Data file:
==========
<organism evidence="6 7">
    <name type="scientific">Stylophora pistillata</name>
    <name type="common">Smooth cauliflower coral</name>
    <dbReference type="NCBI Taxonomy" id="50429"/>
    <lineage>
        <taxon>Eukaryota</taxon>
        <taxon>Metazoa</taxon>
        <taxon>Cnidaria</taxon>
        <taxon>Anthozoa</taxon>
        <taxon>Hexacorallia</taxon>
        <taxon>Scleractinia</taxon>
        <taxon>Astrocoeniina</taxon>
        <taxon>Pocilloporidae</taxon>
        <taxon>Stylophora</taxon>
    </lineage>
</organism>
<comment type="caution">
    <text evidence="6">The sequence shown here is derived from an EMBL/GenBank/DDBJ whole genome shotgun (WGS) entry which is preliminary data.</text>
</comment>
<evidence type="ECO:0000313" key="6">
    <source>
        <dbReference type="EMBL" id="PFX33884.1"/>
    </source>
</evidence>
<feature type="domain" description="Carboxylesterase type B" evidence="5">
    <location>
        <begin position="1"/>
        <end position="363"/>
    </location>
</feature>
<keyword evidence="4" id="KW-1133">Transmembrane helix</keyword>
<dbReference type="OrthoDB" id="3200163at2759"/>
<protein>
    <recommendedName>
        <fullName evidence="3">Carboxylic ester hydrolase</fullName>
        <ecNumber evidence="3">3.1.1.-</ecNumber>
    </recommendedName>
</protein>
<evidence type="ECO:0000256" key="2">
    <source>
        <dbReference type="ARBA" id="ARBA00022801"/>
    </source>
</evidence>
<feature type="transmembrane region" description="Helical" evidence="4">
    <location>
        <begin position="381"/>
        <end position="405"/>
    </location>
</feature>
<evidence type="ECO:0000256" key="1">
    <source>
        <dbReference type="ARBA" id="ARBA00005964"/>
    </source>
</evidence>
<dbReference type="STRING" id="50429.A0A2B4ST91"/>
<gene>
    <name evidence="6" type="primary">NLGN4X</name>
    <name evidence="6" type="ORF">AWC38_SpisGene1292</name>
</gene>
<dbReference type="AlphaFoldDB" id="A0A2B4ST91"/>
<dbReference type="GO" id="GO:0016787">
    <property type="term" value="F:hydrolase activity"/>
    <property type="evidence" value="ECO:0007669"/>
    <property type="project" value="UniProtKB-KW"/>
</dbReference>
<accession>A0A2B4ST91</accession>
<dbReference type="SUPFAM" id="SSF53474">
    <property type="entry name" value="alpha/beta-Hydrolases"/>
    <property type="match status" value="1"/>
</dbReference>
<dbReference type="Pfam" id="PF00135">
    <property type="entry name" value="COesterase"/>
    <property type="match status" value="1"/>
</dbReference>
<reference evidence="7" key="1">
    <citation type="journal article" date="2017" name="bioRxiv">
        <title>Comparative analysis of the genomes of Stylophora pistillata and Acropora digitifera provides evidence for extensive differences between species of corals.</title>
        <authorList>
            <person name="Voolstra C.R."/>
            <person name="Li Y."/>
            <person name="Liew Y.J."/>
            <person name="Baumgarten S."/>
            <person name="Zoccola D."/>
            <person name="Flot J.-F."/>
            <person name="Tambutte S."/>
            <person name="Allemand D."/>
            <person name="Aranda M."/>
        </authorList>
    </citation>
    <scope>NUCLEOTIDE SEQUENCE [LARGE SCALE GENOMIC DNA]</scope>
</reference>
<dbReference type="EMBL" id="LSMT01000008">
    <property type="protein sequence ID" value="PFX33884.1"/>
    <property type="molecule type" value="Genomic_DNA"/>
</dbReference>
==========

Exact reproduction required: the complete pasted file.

<organism evidence="6 7">
    <name type="scientific">Stylophora pistillata</name>
    <name type="common">Smooth cauliflower coral</name>
    <dbReference type="NCBI Taxonomy" id="50429"/>
    <lineage>
        <taxon>Eukaryota</taxon>
        <taxon>Metazoa</taxon>
        <taxon>Cnidaria</taxon>
        <taxon>Anthozoa</taxon>
        <taxon>Hexacorallia</taxon>
        <taxon>Scleractinia</taxon>
        <taxon>Astrocoeniina</taxon>
        <taxon>Pocilloporidae</taxon>
        <taxon>Stylophora</taxon>
    </lineage>
</organism>
<comment type="caution">
    <text evidence="6">The sequence shown here is derived from an EMBL/GenBank/DDBJ whole genome shotgun (WGS) entry which is preliminary data.</text>
</comment>
<evidence type="ECO:0000313" key="6">
    <source>
        <dbReference type="EMBL" id="PFX33884.1"/>
    </source>
</evidence>
<feature type="domain" description="Carboxylesterase type B" evidence="5">
    <location>
        <begin position="1"/>
        <end position="363"/>
    </location>
</feature>
<keyword evidence="4" id="KW-1133">Transmembrane helix</keyword>
<dbReference type="OrthoDB" id="3200163at2759"/>
<protein>
    <recommendedName>
        <fullName evidence="3">Carboxylic ester hydrolase</fullName>
        <ecNumber evidence="3">3.1.1.-</ecNumber>
    </recommendedName>
</protein>
<evidence type="ECO:0000256" key="2">
    <source>
        <dbReference type="ARBA" id="ARBA00022801"/>
    </source>
</evidence>
<feature type="transmembrane region" description="Helical" evidence="4">
    <location>
        <begin position="381"/>
        <end position="405"/>
    </location>
</feature>
<evidence type="ECO:0000256" key="1">
    <source>
        <dbReference type="ARBA" id="ARBA00005964"/>
    </source>
</evidence>
<dbReference type="STRING" id="50429.A0A2B4ST91"/>
<gene>
    <name evidence="6" type="primary">NLGN4X</name>
    <name evidence="6" type="ORF">AWC38_SpisGene1292</name>
</gene>
<dbReference type="AlphaFoldDB" id="A0A2B4ST91"/>
<dbReference type="GO" id="GO:0016787">
    <property type="term" value="F:hydrolase activity"/>
    <property type="evidence" value="ECO:0007669"/>
    <property type="project" value="UniProtKB-KW"/>
</dbReference>
<accession>A0A2B4ST91</accession>
<dbReference type="SUPFAM" id="SSF53474">
    <property type="entry name" value="alpha/beta-Hydrolases"/>
    <property type="match status" value="1"/>
</dbReference>
<dbReference type="Pfam" id="PF00135">
    <property type="entry name" value="COesterase"/>
    <property type="match status" value="1"/>
</dbReference>
<reference evidence="7" key="1">
    <citation type="journal article" date="2017" name="bioRxiv">
        <title>Comparative analysis of the genomes of Stylophora pistillata and Acropora digitifera provides evidence for extensive differences between species of corals.</title>
        <authorList>
            <person name="Voolstra C.R."/>
            <person name="Li Y."/>
            <person name="Liew Y.J."/>
            <person name="Baumgarten S."/>
            <person name="Zoccola D."/>
            <person name="Flot J.-F."/>
            <person name="Tambutte S."/>
            <person name="Allemand D."/>
            <person name="Aranda M."/>
        </authorList>
    </citation>
    <scope>NUCLEOTIDE SEQUENCE [LARGE SCALE GENOMIC DNA]</scope>
</reference>
<dbReference type="EMBL" id="LSMT01000008">
    <property type="protein sequence ID" value="PFX33884.1"/>
    <property type="molecule type" value="Genomic_DNA"/>
</dbReference>